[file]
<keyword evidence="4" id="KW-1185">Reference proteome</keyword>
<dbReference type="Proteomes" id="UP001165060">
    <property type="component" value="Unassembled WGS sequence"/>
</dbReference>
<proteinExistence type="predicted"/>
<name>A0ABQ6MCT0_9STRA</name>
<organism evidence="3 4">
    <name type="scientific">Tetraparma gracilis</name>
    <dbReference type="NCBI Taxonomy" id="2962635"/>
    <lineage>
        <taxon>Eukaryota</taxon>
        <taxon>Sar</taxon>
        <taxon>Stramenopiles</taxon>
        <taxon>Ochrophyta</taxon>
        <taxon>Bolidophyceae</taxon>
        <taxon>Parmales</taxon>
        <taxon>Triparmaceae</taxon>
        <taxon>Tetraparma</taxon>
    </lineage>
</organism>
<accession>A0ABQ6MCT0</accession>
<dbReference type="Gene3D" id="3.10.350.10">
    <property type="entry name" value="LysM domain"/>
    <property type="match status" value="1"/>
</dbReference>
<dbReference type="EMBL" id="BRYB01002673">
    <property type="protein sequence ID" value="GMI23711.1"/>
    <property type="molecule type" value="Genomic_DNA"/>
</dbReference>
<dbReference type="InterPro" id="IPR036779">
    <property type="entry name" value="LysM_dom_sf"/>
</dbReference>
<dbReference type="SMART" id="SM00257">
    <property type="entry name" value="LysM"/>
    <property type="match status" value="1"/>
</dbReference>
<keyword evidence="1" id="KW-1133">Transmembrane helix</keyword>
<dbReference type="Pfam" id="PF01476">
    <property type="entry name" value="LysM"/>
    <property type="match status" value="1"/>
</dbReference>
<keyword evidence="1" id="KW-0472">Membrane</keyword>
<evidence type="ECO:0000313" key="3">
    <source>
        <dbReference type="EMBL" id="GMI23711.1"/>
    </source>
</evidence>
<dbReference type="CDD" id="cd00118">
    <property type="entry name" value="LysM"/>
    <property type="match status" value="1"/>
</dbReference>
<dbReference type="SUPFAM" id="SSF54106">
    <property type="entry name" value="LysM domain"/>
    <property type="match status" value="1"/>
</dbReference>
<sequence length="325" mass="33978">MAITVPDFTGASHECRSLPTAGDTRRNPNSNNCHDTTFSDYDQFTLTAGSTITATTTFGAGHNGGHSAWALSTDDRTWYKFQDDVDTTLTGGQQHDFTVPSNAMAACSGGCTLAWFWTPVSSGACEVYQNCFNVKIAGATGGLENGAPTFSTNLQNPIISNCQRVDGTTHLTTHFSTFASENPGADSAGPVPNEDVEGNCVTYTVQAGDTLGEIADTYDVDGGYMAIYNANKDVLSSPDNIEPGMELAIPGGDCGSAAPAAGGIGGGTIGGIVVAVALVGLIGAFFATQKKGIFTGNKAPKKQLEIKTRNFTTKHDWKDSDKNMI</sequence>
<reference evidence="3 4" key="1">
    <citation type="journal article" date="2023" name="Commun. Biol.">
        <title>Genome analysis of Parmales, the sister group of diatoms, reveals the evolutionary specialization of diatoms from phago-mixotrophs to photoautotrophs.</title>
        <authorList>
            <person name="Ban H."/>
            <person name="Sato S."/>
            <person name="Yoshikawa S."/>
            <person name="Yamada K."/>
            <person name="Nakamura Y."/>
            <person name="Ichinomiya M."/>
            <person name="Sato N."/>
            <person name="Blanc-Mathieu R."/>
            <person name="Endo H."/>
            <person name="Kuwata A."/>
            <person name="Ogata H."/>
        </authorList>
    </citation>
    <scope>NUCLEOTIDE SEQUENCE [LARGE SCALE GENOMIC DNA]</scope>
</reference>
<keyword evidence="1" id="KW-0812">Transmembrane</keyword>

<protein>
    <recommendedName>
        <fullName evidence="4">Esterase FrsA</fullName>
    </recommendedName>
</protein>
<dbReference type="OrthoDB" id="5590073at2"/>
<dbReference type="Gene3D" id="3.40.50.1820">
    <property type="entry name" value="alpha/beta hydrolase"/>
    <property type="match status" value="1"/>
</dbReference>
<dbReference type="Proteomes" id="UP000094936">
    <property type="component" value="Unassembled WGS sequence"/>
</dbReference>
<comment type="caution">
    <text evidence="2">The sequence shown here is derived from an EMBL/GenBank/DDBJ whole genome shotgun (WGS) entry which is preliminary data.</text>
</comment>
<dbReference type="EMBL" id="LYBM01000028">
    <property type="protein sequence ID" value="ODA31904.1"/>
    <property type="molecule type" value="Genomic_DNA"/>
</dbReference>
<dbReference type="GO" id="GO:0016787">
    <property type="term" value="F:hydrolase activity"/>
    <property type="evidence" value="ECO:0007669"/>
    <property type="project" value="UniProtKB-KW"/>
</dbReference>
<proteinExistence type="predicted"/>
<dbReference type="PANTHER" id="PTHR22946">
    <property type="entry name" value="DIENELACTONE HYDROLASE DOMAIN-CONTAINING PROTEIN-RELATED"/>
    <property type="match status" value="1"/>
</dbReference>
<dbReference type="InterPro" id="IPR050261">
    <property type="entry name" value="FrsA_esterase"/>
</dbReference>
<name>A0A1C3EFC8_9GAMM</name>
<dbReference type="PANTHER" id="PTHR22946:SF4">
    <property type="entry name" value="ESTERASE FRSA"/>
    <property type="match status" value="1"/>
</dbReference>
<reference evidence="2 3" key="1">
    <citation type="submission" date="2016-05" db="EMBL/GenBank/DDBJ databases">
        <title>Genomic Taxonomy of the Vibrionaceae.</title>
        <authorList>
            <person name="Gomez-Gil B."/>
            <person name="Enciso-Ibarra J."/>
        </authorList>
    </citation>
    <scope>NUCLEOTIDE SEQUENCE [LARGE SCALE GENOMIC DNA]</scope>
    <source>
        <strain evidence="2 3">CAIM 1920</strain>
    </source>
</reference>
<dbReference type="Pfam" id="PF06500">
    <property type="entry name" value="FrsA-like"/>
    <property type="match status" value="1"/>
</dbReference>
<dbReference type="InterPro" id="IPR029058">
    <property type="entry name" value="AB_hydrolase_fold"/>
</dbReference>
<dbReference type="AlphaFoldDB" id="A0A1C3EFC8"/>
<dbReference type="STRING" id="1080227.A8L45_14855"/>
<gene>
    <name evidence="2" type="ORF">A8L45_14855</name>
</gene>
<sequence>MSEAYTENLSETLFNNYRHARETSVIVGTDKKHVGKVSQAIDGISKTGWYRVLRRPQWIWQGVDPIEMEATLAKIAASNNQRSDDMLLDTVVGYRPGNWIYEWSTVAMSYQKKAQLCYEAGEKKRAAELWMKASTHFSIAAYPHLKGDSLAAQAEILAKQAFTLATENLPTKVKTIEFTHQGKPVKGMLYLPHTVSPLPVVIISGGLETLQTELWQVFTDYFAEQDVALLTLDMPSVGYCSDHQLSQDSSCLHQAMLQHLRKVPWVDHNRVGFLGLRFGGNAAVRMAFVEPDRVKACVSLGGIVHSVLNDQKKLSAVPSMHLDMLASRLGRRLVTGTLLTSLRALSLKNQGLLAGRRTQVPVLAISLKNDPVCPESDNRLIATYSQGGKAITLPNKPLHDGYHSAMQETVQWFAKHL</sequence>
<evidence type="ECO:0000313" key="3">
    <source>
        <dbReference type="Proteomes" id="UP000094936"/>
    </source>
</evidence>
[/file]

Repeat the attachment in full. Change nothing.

<keyword evidence="4" id="KW-1185">Reference proteome</keyword>
<dbReference type="Proteomes" id="UP001165060">
    <property type="component" value="Unassembled WGS sequence"/>
</dbReference>
<proteinExistence type="predicted"/>
<name>A0ABQ6MCT0_9STRA</name>
<organism evidence="3 4">
    <name type="scientific">Tetraparma gracilis</name>
    <dbReference type="NCBI Taxonomy" id="2962635"/>
    <lineage>
        <taxon>Eukaryota</taxon>
        <taxon>Sar</taxon>
        <taxon>Stramenopiles</taxon>
        <taxon>Ochrophyta</taxon>
        <taxon>Bolidophyceae</taxon>
        <taxon>Parmales</taxon>
        <taxon>Triparmaceae</taxon>
        <taxon>Tetraparma</taxon>
    </lineage>
</organism>
<accession>A0ABQ6MCT0</accession>
<dbReference type="Gene3D" id="3.10.350.10">
    <property type="entry name" value="LysM domain"/>
    <property type="match status" value="1"/>
</dbReference>
<dbReference type="EMBL" id="BRYB01002673">
    <property type="protein sequence ID" value="GMI23711.1"/>
    <property type="molecule type" value="Genomic_DNA"/>
</dbReference>
<dbReference type="InterPro" id="IPR036779">
    <property type="entry name" value="LysM_dom_sf"/>
</dbReference>
<dbReference type="SMART" id="SM00257">
    <property type="entry name" value="LysM"/>
    <property type="match status" value="1"/>
</dbReference>
<keyword evidence="1" id="KW-1133">Transmembrane helix</keyword>
<dbReference type="Pfam" id="PF01476">
    <property type="entry name" value="LysM"/>
    <property type="match status" value="1"/>
</dbReference>
<keyword evidence="1" id="KW-0472">Membrane</keyword>
<evidence type="ECO:0000313" key="3">
    <source>
        <dbReference type="EMBL" id="GMI23711.1"/>
    </source>
</evidence>
<dbReference type="CDD" id="cd00118">
    <property type="entry name" value="LysM"/>
    <property type="match status" value="1"/>
</dbReference>
<dbReference type="SUPFAM" id="SSF54106">
    <property type="entry name" value="LysM domain"/>
    <property type="match status" value="1"/>
</dbReference>
<sequence length="325" mass="33978">MAITVPDFTGASHECRSLPTAGDTRRNPNSNNCHDTTFSDYDQFTLTAGSTITATTTFGAGHNGGHSAWALSTDDRTWYKFQDDVDTTLTGGQQHDFTVPSNAMAACSGGCTLAWFWTPVSSGACEVYQNCFNVKIAGATGGLENGAPTFSTNLQNPIISNCQRVDGTTHLTTHFSTFASENPGADSAGPVPNEDVEGNCVTYTVQAGDTLGEIADTYDVDGGYMAIYNANKDVLSSPDNIEPGMELAIPGGDCGSAAPAAGGIGGGTIGGIVVAVALVGLIGAFFATQKKGIFTGNKAPKKQLEIKTRNFTTKHDWKDSDKNMI</sequence>
<reference evidence="3 4" key="1">
    <citation type="journal article" date="2023" name="Commun. Biol.">
        <title>Genome analysis of Parmales, the sister group of diatoms, reveals the evolutionary specialization of diatoms from phago-mixotrophs to photoautotrophs.</title>
        <authorList>
            <person name="Ban H."/>
            <person name="Sato S."/>
            <person name="Yoshikawa S."/>
            <person name="Yamada K."/>
            <person name="Nakamura Y."/>
            <person name="Ichinomiya M."/>
            <person name="Sato N."/>
            <person name="Blanc-Mathieu R."/>
            <person name="Endo H."/>
            <person name="Kuwata A."/>
            <person name="Ogata H."/>
        </authorList>
    </citation>
    <scope>NUCLEOTIDE SEQUENCE [LARGE SCALE GENOMIC DNA]</scope>
</reference>
<keyword evidence="1" id="KW-0812">Transmembrane</keyword>

<protein>
    <recommendedName>
        <fullName evidence="4">Esterase FrsA</fullName>
    </recommendedName>
</protein>
<dbReference type="OrthoDB" id="5590073at2"/>
<dbReference type="Gene3D" id="3.40.50.1820">
    <property type="entry name" value="alpha/beta hydrolase"/>
    <property type="match status" value="1"/>
</dbReference>
<dbReference type="Proteomes" id="UP000094936">
    <property type="component" value="Unassembled WGS sequence"/>
</dbReference>
<comment type="caution">
    <text evidence="2">The sequence shown here is derived from an EMBL/GenBank/DDBJ whole genome shotgun (WGS) entry which is preliminary data.</text>
</comment>
<dbReference type="EMBL" id="LYBM01000028">
    <property type="protein sequence ID" value="ODA31904.1"/>
    <property type="molecule type" value="Genomic_DNA"/>
</dbReference>
<dbReference type="GO" id="GO:0016787">
    <property type="term" value="F:hydrolase activity"/>
    <property type="evidence" value="ECO:0007669"/>
    <property type="project" value="UniProtKB-KW"/>
</dbReference>
<proteinExistence type="predicted"/>
<dbReference type="PANTHER" id="PTHR22946">
    <property type="entry name" value="DIENELACTONE HYDROLASE DOMAIN-CONTAINING PROTEIN-RELATED"/>
    <property type="match status" value="1"/>
</dbReference>
<dbReference type="InterPro" id="IPR050261">
    <property type="entry name" value="FrsA_esterase"/>
</dbReference>
<name>A0A1C3EFC8_9GAMM</name>
<dbReference type="PANTHER" id="PTHR22946:SF4">
    <property type="entry name" value="ESTERASE FRSA"/>
    <property type="match status" value="1"/>
</dbReference>
<reference evidence="2 3" key="1">
    <citation type="submission" date="2016-05" db="EMBL/GenBank/DDBJ databases">
        <title>Genomic Taxonomy of the Vibrionaceae.</title>
        <authorList>
            <person name="Gomez-Gil B."/>
            <person name="Enciso-Ibarra J."/>
        </authorList>
    </citation>
    <scope>NUCLEOTIDE SEQUENCE [LARGE SCALE GENOMIC DNA]</scope>
    <source>
        <strain evidence="2 3">CAIM 1920</strain>
    </source>
</reference>
<dbReference type="Pfam" id="PF06500">
    <property type="entry name" value="FrsA-like"/>
    <property type="match status" value="1"/>
</dbReference>
<dbReference type="InterPro" id="IPR029058">
    <property type="entry name" value="AB_hydrolase_fold"/>
</dbReference>
<dbReference type="AlphaFoldDB" id="A0A1C3EFC8"/>
<dbReference type="STRING" id="1080227.A8L45_14855"/>
<gene>
    <name evidence="2" type="ORF">A8L45_14855</name>
</gene>
<sequence>MSEAYTENLSETLFNNYRHARETSVIVGTDKKHVGKVSQAIDGISKTGWYRVLRRPQWIWQGVDPIEMEATLAKIAASNNQRSDDMLLDTVVGYRPGNWIYEWSTVAMSYQKKAQLCYEAGEKKRAAELWMKASTHFSIAAYPHLKGDSLAAQAEILAKQAFTLATENLPTKVKTIEFTHQGKPVKGMLYLPHTVSPLPVVIISGGLETLQTELWQVFTDYFAEQDVALLTLDMPSVGYCSDHQLSQDSSCLHQAMLQHLRKVPWVDHNRVGFLGLRFGGNAAVRMAFVEPDRVKACVSLGGIVHSVLNDQKKLSAVPSMHLDMLASRLGRRLVTGTLLTSLRALSLKNQGLLAGRRTQVPVLAISLKNDPVCPESDNRLIATYSQGGKAITLPNKPLHDGYHSAMQETVQWFAKHL</sequence>
<evidence type="ECO:0000313" key="3">
    <source>
        <dbReference type="Proteomes" id="UP000094936"/>
    </source>
</evidence>